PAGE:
North Korea fired what appeared to be cruise missiles off its east coast and air-to-ground missiles from fighter jets into the East Sea on Tuesday, on the eve of the late national founder’s birthday and the South’s general elections.
The surface-to-ship cruise missiles were fired northeastward from areas near its eastern coastal town of Munchon at around 7 a.m. during a time period of more than 40 minutes, the Joint Chiefs of Staff (JCS) said, adding they flew around 150 kilometers before splashing into waters off the east coast.
North Korea fired several suspected cruise missiles off its east coast, South Korea says. Despite worries about a possible coronavirus outbreak,
Along with the missile launches, the North also flew multiple Sukhoi-variant fighter jets above the eastern coastal city of Wonsan, and fired multiple anti-ground missiles into the East Sea, the JCS added.
“The military is closely monitoring the situation for possible additional launches, while maintaining a readiness posture,” the JCS said in a release.
The firings came on the eve of the 108th birthday of Kim Il-sung, the North’s late national founder and grandfather of current leader Kim Jong-un, and South Korea’s parliamentary elections.
The founding leader’s birthday is one of the North’s biggest national holidays along with the birthday of the current leader’s father, Kim Jong-il, and the communist nation has often held massive parades and other military events to celebrate the holiday.
It is the latest in a series of military actions by the North, as the regime has sought to beef up defense capabilities amid stalled denuclearization talks with the United States and heightened vigilance against the coronavirus.
The last known test of cruise missiles took place on June 8, 2017, when the North carried out the first-ever test of its Kumsong-3 coastal defense cruise missile from Wonsan. The system is known as the KN-19 by the U.S., and was first seen at a military parade held in Pyongyang on April 15 of the year to mark the 105th birthday anniversary of the founding leader.
“The projectiles fired today appear to be similar to those fired in June 2017. More analysis is under way by the South Korean and the U.S. intelligence authorities,” a JCS officer told reporters.
These photos published by the North’s daily Rodong Sinmun on June 9, 2017, show the launch of the country’s new surface-to-ship cruise missile. The report said leader Kim Jong-un observed the missile launch, which South Korea detected a day earlier. (For Use Only in the Republic of Korea. No Redistribution) (Yonhap)1 of 2hide caption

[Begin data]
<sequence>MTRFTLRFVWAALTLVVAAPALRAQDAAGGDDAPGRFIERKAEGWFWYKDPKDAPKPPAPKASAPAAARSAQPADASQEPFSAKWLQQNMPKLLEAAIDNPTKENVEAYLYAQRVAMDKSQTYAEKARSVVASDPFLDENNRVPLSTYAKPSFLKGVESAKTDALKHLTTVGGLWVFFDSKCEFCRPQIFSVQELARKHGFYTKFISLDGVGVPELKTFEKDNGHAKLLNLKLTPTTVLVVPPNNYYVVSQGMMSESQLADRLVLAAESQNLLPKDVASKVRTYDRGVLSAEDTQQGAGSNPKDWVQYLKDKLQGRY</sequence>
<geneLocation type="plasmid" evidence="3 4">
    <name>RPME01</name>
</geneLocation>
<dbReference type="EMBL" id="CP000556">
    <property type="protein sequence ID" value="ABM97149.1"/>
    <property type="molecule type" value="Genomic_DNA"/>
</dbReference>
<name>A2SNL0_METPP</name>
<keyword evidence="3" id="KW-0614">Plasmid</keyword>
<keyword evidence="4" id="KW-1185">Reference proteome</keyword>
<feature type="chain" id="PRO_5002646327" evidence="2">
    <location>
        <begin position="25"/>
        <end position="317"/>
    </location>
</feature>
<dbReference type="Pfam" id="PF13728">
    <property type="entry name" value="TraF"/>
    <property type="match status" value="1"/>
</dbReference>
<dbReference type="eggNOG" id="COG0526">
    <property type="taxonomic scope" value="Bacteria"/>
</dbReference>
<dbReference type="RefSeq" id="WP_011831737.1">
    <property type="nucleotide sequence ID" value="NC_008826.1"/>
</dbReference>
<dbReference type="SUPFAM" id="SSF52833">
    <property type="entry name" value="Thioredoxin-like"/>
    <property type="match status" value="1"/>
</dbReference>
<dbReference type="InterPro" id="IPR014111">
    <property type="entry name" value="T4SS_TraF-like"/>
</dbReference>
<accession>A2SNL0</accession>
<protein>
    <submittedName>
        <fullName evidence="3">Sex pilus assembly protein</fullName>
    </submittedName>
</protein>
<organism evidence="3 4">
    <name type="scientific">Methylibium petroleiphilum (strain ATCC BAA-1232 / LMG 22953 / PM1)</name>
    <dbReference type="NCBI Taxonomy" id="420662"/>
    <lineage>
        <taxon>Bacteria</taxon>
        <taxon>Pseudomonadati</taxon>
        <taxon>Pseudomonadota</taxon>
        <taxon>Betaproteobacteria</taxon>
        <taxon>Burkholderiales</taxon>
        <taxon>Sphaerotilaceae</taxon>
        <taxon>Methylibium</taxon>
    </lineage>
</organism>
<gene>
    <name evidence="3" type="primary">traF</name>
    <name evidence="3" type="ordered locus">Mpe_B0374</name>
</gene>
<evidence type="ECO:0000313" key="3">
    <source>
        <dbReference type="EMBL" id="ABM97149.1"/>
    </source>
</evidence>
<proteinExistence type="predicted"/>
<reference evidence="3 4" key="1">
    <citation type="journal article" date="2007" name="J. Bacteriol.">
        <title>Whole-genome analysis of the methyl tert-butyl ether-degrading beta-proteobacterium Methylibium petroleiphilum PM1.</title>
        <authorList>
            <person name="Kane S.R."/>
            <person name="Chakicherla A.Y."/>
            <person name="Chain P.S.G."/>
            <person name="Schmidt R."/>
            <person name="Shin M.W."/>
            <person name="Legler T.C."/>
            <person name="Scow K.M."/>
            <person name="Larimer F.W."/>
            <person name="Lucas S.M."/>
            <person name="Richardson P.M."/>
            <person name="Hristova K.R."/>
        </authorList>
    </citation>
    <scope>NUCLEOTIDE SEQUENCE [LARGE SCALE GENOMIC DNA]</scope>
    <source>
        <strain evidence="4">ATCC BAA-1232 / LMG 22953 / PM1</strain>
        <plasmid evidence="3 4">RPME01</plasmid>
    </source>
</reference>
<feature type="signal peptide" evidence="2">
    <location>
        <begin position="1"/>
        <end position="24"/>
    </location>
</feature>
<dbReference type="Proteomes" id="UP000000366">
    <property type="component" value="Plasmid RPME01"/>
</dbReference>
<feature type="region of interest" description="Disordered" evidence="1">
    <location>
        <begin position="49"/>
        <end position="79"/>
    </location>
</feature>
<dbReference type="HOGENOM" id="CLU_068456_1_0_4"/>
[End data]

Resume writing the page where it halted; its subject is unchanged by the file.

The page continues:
“North Korea has been active in launching military activities recently, which could aim to make up for wintertime drills which had not been fully staged due to the coronavirus,” the JCS officer told reporters.
According to the official Korean Central News Agency (KCNA) on Friday, leader Kim Jong-un supervised a mortar firing drill. Two days later, it reported that Kim inspected an air defense unit, without specifying their dates.
Along with smaller-scale artillery firing drills, the communist country has conducted major weapons tests four times so far this year, all in March.
The latest round took place on March 29, when it launched two short-range projectiles from a large-caliber multiple launch guided rocket system into the East Sea. During the three previous tests, the North showed off its super-large multiple rocket launcher and its version of the ATACMS short-range ballistic missiles, according to the JCS.
Such moves appear to be aimed at tightening military discipline amid the fight against the COVID-19 virus.
The North has intensified efforts to contain the novel coronavirus, though it has claimed that not a single confirmed case has been reported.
How to deal with the coronavirus was high on the agenda of both the ruling party’s political bureau meeting on Saturday and the parliamentary session of the Supreme People’s Assembly (SPA) meeting held the following day.
In the face of prolonged international sanctions, the regime has also called for boosting self-defense capabilities.
In his New Year’s Day message, leader Kim warned he will show off a “new strategic weapon” in the near future, which experts said may mean an advanced type of its intercontinental ballistic missile (ICBM) or an SLBM.
Instead of completely turning away from dialogue, however, the North appears to have taken low-intensity steps, though it is banned from all ballistic missile activity under U.N. Security Council resolutions.